"The original inhabitants of the region surrounding North Dakota's Devils Lake are the Dakota, once formally called the Sisseton Wahpeton Sioux. Their name for this place and its people is Mni Wakan—source of the more familiar Anglicization "Minnewaukan." Somewhere along the line it was translated to Devil's Lake, but in fact the name means Spirit Lake, a distinction that underscores the difference in attitude toward the water on these shores.
Today roughly 6,200 people, most of them official tribal members, live on a reservation that borders the lake's south shore. Former tribal chairman Skip Longie explained that the tribe's relationship to the lake has always been one of respect and, as I understand it, deference. Their canon involves tales of gods clashing over the waters and a spirit being that inhabits the lake. Children might play around the water's edge, but swimming and boating are mostly unheard of.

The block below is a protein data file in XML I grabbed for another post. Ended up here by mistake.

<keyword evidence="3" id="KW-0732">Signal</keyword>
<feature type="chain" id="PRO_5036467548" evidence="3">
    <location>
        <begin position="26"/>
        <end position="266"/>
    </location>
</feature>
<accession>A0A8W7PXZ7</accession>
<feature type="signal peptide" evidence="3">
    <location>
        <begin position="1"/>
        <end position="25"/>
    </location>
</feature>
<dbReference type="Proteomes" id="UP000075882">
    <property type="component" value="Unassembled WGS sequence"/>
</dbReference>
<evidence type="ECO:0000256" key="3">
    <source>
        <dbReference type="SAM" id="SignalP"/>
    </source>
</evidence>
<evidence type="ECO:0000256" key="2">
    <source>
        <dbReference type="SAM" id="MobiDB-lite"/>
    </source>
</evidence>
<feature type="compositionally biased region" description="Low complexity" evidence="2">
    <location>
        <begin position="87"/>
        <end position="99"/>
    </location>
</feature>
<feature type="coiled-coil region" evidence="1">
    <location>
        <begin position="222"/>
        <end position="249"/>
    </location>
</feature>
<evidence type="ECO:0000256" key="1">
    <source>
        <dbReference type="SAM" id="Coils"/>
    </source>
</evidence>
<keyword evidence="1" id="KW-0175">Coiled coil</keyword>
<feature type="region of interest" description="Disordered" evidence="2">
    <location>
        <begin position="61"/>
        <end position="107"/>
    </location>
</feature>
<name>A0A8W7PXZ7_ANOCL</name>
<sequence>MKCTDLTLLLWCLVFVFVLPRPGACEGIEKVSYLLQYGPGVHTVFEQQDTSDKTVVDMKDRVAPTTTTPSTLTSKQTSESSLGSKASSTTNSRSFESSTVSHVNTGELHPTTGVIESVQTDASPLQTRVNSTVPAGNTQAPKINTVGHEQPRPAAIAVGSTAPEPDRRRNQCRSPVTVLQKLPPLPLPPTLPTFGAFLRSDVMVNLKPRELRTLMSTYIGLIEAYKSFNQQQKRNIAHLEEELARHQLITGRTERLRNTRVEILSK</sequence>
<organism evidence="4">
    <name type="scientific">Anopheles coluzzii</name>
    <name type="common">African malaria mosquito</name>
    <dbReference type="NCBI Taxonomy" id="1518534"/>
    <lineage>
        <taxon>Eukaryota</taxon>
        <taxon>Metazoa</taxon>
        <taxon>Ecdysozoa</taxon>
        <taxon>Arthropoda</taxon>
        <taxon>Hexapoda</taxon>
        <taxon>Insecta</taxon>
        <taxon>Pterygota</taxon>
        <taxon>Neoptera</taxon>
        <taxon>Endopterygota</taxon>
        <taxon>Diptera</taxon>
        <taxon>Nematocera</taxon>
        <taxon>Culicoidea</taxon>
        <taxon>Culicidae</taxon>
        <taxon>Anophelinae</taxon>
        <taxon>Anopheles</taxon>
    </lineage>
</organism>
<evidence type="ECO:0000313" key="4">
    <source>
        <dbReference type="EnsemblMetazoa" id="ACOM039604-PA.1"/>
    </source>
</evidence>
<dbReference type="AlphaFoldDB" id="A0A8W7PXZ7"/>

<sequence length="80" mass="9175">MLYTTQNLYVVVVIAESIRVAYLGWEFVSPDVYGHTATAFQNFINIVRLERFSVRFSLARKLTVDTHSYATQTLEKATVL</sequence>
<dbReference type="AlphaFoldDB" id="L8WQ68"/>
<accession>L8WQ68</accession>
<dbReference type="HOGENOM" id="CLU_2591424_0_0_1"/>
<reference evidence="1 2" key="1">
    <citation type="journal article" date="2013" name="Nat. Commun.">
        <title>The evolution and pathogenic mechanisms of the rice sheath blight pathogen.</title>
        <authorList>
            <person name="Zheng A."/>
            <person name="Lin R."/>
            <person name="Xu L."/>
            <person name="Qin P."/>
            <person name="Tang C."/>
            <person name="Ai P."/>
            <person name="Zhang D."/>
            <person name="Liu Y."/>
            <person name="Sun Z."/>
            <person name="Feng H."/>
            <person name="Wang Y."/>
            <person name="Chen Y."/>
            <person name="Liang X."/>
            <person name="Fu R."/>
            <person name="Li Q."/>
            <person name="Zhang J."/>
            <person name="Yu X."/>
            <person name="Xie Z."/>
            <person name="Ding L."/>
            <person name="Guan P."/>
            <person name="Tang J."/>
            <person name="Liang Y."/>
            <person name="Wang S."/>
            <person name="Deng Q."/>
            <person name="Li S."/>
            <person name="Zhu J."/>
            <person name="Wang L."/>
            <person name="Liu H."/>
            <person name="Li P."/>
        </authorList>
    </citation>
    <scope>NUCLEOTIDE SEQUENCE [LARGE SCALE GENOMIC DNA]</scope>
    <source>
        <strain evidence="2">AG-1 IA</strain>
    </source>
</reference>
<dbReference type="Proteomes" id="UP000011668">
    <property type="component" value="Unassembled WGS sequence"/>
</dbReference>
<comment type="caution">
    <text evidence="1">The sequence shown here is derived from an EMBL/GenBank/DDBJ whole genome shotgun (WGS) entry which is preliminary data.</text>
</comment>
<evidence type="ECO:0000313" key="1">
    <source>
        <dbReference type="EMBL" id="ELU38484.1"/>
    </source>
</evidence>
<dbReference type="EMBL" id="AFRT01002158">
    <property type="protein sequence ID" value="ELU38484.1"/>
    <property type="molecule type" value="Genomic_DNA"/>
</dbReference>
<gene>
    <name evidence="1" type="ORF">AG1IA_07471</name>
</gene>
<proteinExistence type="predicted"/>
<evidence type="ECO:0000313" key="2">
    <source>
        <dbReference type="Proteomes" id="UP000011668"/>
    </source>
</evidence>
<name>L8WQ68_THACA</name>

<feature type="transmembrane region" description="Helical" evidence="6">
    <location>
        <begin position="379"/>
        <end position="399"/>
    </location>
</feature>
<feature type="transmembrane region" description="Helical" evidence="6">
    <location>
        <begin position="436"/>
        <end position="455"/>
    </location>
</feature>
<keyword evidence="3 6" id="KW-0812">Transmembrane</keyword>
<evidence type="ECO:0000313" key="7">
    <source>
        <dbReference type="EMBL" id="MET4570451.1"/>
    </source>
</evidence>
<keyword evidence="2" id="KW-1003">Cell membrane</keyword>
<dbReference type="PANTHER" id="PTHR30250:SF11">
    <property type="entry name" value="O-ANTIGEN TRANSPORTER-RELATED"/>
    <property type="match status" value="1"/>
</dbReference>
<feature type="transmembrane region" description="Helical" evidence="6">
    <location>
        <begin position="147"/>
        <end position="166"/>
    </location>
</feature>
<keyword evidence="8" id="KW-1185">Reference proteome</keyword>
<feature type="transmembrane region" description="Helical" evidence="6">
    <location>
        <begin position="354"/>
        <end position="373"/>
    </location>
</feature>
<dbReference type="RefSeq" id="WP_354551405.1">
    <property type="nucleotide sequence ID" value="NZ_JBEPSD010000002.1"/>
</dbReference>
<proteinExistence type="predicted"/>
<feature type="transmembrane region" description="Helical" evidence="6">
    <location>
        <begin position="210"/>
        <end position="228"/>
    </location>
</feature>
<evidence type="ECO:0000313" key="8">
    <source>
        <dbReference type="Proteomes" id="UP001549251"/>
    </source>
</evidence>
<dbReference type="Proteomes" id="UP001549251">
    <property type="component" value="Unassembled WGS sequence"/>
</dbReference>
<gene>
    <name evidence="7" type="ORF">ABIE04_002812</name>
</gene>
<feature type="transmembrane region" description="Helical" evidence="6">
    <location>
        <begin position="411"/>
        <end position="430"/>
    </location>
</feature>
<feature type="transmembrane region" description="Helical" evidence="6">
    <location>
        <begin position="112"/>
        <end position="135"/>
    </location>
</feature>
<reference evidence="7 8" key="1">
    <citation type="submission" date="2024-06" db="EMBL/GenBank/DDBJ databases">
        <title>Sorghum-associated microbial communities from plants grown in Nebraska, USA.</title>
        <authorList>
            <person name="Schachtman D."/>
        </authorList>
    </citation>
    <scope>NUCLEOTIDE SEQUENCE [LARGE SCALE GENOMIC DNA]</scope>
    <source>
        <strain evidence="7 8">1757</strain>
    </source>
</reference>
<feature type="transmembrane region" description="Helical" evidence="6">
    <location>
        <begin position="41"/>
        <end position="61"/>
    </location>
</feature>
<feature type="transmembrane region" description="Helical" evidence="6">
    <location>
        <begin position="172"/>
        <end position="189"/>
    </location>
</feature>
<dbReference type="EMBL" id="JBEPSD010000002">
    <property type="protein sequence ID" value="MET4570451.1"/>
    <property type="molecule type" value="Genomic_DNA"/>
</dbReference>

Regarding the water's more mundane act of rising these past two decades, people here are blasé. The lake comes up, the lake goes down—that's what it does.
"It's nothing that we're going to get too overly excited about," Skip told me, shrugging his shoulders. "It's something that's going to take place one way or the other. Granted, it will make us uncomfortable for a little bit, maybe for my lifetime. But it'll get better—it's just water. For Indian people—or at least the majority of Indian people who believe in cultural ways—this is just material things that can all be replaced. It's nothing earth-shattering." "
Get the Story:
Spirit Lake Rising: Living With a Neverending Flood
(The Atlantic 5/31)
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